IMPROVING SOIL AND WATER MANAGEMENT PRACTICES IN CROPPING AND INTEGRATED CROP-LIVESTOCK SYSTEMS
Location: Soil and Water Management Research
Title: DEEP TILLAGE EFFECTS ON CROP PRODUCTIVITY AND SOIL PROPERTIES 30 YEARS AFTER TREATMENT
Submitted to: ASA-CSSA-SSSA Annual Meeting Abstracts
Publication Type: Abstract Only
Publication Acceptance Date: October 15, 2006
Publication Date: November 1, 2006
Citation: Baumhardt, R.L., Jones, O.R., Schwartz, R.C. 2006. Deep tillage effects on crop productivity and soil properties 30 years after treatment [abstract]. ASA-CSSA-SSSA Annual Meeting, November 12-16, 2006, Indianapolis, Indiana. 2006 CDROM.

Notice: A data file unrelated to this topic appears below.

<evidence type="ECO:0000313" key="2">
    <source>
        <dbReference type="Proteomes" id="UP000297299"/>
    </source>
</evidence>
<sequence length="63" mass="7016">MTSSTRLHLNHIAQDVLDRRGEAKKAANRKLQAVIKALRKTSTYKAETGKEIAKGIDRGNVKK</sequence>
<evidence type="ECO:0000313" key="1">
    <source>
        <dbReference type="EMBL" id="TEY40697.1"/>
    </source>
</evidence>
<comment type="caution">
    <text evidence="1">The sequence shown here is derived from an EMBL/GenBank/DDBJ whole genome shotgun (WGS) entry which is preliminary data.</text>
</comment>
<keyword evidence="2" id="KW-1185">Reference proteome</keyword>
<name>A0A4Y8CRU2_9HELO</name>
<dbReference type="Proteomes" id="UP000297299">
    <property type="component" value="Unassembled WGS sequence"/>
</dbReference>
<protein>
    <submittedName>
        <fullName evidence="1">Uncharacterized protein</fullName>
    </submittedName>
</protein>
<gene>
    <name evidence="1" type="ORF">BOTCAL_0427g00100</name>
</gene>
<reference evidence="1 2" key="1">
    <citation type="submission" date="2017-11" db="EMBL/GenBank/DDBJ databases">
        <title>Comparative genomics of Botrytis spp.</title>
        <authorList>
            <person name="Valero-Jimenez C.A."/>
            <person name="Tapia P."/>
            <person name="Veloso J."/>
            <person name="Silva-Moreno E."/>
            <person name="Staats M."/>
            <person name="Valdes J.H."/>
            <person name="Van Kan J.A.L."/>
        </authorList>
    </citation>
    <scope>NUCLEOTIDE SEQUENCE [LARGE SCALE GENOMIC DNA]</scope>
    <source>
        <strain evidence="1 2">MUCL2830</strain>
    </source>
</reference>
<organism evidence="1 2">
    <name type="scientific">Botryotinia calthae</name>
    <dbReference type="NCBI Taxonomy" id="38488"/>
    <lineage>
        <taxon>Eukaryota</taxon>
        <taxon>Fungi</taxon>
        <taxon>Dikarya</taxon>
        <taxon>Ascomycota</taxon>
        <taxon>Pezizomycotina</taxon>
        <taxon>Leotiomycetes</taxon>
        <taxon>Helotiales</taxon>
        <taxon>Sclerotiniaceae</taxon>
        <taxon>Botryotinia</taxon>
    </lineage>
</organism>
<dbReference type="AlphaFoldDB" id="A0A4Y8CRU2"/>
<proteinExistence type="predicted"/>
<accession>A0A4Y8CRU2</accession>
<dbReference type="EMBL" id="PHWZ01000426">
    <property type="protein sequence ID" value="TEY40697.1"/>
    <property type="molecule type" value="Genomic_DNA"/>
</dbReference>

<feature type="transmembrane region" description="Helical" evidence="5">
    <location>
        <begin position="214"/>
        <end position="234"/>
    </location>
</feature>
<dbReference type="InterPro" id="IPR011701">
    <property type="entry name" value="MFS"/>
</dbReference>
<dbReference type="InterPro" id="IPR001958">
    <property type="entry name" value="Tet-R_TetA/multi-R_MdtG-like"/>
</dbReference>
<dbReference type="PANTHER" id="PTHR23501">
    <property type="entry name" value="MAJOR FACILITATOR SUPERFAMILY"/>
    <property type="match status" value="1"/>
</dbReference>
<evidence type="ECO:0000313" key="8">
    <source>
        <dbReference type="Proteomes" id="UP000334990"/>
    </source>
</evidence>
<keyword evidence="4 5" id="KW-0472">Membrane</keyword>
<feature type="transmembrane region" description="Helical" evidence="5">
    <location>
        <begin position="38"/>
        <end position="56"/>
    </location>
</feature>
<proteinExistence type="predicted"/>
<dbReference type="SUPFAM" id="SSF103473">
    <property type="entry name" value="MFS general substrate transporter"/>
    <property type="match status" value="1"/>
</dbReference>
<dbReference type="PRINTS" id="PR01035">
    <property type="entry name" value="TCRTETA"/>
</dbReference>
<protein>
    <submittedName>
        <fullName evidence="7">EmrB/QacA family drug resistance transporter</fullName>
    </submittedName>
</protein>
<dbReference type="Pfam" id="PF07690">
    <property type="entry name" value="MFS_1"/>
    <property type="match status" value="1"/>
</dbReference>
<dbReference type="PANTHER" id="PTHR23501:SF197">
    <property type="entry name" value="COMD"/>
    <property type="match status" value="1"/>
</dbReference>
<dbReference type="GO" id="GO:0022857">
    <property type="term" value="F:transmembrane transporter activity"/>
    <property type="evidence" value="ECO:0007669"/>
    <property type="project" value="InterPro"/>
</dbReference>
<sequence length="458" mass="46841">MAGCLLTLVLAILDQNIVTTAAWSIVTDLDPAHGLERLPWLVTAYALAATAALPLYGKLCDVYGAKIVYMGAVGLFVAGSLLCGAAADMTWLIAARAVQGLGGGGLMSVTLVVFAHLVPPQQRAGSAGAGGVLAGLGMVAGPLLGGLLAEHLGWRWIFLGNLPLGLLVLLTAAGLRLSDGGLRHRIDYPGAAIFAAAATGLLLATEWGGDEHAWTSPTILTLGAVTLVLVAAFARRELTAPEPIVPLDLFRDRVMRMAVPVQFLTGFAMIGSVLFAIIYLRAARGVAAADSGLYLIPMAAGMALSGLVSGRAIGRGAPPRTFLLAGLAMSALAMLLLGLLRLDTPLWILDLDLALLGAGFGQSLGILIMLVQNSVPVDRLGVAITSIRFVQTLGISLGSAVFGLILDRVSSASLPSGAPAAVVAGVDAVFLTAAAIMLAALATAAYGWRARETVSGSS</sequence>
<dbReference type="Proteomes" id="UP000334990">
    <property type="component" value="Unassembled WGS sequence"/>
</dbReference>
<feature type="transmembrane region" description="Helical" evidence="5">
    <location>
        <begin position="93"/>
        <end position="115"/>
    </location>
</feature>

Limited plant available soil water decreases dryland crop yields on the southern Great Plains. Deep tillage to disrupt dense subsoil layers may increase rooting and infiltration for greater soil water availability, but the duration of treatment efficacy may not offset costs. Objectives were to quantify soil density, penetration resistance, ponded infiltration and crop yield on a Pullman clay loam (fine, mixed, superactive, thermic Torrertic Paleustoll) 30 years after deep tillage at the USDA-ARS, Conservation and Production Res. Lab., Bushland, TX (35 deg 11 min N, 102 deg 5 min W). In 1971, paired 24 x 460 m level conservation bench terrace plots were moldboard plowed to 0.7 m or stubblemulch tilled and cropped with grain sorghum [Sorghum bicolor (L.) Moench] thru 2004 for yield comparisons. Ponded infiltration, bulk density, and penetration resistance were measured during the summer of 2002. Deep inversion tillage decreased initial soil profile bulk density and penetrometer resistance, but was not significantly different after 30 years. Ponded infiltration after 30 years, however, increased with deep tillage. Long-term mean annual grain yield increased ~ 10% with deep tillage compared with stubblemulch tillage because of increased infiltration and, possibly, rooting depth. Increased yield with deep tillage for two of the 14 paired crops accounted for > 50% of the cumulative yield benefit and was attributed to improved drainage of rain flooded plots. Deep inversion tillage effects measured after > 30 years show that flow limiting subsoil layers did not redevelop, which extended the period to recoup the 1971 plowing costs of $160 per ha. For a Pullman soil, deep inversion plowing may be an economical soil profile modification treatment.